While on the surface, the case is about a silly banner that may or may not have promoted drug use, it cuts to the heart of the ongoing dispute over the extent of student free speech rights in schools. The high court ruled in a 1969 case, Tinker v. Des Moines School District, that students wearing black arm bands to protest the Vietnam War were protected by the First Amendment, but two later cases have carved out limited exceptions. The current case, Frederick v. Morse, will determine whether the high court is willing to carve out a drug war exception as well.

SSDP was among a number of groups that filed friend of the court briefs supporting Frederick. In a curious alliance that transcended the normal left-right distinction in American politics, those groups included the ACLU and the gay rights Lambda Legal Defense Fund, as well as conservative groups backing religious freedom, such as the Rutherford Institute and the Alliance Defense Fund, who worried that schools would attempt to crack down on religious free speech.

"This is an extremely important case," said SSDP executive director Kris Krane. "What the government and the school district are arguing for is the right of school administrators to punish students who say anything that may be interpreted as expressing a positive sentiment about drugs," he told Drug War Chronicle. "If a student writes a paper about grandma using medical marijuana to successfully ease her pain, that student could be punished. If students were to talk about how random school drug testing policies are ineffective or to question the effectiveness of DARE, they could be punished for that speech."

Oral arguments Monday were lively, with justices subjecting both Starr and Frederick's attorney, Douglas Mertz, to tough questioning. Starr argued that public schools should be able to ban signs, buttons, or speech that conflicts with their anti-drug policies. "Illegal drugs and the glorification of the drug culture are profoundly serious problems for our nation," Starr said as he argued that Frederick's message promoted drugs and was "utterly inconsistent" with the basic educational mission of the school.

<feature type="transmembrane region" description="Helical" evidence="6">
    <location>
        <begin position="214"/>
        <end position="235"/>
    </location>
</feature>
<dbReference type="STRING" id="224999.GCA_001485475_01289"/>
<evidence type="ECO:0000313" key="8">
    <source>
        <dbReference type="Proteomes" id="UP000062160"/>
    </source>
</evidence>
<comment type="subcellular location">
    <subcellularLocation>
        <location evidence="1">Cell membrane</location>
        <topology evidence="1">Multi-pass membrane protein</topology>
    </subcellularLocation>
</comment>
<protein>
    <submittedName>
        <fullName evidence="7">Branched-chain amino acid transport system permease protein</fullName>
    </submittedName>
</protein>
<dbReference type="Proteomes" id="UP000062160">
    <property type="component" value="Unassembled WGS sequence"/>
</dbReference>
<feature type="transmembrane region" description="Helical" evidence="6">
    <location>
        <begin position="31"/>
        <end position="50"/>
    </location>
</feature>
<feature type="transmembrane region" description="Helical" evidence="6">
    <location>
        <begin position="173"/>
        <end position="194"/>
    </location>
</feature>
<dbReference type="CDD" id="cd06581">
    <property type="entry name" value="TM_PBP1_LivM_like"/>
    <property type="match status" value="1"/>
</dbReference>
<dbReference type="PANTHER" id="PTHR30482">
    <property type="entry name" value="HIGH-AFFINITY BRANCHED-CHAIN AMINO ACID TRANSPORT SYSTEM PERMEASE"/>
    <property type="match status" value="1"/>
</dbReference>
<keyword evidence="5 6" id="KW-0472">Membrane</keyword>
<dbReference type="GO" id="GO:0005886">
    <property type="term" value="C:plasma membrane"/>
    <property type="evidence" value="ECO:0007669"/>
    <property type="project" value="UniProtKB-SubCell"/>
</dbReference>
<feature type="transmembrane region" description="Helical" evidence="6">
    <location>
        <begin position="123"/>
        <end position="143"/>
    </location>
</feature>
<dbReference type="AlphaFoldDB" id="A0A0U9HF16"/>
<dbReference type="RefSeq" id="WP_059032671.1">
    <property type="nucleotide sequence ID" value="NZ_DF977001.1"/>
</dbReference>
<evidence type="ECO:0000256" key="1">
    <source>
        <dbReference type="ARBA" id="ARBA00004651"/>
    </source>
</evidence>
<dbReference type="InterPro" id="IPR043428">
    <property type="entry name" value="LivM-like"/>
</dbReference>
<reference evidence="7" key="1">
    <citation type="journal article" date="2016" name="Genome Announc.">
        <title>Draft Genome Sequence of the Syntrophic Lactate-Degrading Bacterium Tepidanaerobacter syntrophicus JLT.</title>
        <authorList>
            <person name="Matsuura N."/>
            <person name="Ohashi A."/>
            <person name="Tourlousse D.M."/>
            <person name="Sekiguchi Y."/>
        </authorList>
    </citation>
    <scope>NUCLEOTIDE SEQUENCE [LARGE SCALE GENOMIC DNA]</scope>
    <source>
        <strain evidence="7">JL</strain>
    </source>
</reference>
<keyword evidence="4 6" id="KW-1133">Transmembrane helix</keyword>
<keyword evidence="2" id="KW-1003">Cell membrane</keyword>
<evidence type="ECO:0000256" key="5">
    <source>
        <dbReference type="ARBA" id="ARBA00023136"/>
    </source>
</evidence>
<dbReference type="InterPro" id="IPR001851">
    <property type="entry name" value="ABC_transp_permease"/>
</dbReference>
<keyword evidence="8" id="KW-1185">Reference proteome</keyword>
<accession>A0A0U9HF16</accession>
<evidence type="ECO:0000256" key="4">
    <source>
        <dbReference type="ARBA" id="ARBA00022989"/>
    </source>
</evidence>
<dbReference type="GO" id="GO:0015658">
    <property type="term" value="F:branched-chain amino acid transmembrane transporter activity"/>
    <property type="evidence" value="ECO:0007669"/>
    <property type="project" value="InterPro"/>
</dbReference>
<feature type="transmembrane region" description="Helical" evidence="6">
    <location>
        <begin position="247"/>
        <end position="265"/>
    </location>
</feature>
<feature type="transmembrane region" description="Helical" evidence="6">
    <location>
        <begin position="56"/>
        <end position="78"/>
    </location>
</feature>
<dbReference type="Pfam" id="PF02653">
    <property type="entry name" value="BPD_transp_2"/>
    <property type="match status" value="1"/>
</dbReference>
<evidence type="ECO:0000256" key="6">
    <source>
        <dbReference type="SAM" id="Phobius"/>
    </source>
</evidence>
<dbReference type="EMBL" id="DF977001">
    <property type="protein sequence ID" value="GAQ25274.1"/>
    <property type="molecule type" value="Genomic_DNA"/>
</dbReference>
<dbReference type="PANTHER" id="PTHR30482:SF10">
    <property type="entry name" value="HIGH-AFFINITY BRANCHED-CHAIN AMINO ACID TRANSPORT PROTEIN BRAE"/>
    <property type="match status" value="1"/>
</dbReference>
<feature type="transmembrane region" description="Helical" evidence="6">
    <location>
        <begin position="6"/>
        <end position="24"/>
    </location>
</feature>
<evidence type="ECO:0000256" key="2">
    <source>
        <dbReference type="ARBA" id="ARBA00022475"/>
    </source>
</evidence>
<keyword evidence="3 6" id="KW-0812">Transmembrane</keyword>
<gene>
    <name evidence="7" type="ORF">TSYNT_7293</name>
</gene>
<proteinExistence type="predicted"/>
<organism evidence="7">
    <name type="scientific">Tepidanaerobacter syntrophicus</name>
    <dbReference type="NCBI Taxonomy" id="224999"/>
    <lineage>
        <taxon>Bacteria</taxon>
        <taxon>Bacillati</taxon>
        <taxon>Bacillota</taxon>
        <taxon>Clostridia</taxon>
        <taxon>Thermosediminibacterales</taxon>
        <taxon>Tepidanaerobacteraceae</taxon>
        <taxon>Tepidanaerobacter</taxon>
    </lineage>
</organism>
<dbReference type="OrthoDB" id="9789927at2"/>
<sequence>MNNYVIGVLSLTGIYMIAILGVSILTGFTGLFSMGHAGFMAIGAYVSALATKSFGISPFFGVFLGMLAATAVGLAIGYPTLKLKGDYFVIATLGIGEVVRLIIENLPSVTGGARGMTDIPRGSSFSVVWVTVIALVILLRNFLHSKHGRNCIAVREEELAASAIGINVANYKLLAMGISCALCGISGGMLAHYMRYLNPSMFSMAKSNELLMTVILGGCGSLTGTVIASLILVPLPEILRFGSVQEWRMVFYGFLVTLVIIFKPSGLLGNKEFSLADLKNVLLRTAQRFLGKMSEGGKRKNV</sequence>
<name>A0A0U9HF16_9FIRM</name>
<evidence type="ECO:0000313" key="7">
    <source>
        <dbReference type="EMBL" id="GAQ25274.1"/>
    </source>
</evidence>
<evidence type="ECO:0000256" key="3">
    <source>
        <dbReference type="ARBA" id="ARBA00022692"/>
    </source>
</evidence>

https://stopthedrugwar.org/files/the-censors.jpg
the censors
That provoked Chief Justice John Roberts to worry about how far such an argument could be carried. "The problem is that school boards these days take it upon themselves to broaden their mission well beyond illegal substances," he said.

But on the whole, it appeared Roberts was sympathetic to Starr's argument. "Why is it that the classroom ought to be a forum for political debate simply because the students want to put that on their agenda?" he asked Starr.

With the question coming just after Starr conceded that Tinker "articulates a baseline of political speech" that students have a right to engage in, Roberts' question suggested the chief justice thought Tinker went too far. "Presumably, the teacher's agenda is a little bit different and includes things like teaching Shakespeare or the Pythagorean theorem," he said, adding that "just because political speech is on the student's agenda, I'm not sure that it makes sense to read Tinker so broadly as to include protection of that speech."

Justice Joseph Alito, on the other hand, seemed much more skeptical of the government's case. When deputy solicitor general Edwin Kneedler argued that a school "does not have to tolerate a message that is inconsistent" with its educational mission, Alito objected.

"I find that a very, very disturbing argument," Alito responded, "because schools have defined their educational mission so broadly that they can suppress all sorts of political speech and speech expressing fundamental values of the students under the banner of getting rid of speech that's inconsistent with educational missions."

https://stopthedrugwar.org/files/bong-hits-4-jesus-press-conference-5.jpg
Mary Beth Tinker of Tinker v. Des Moines fame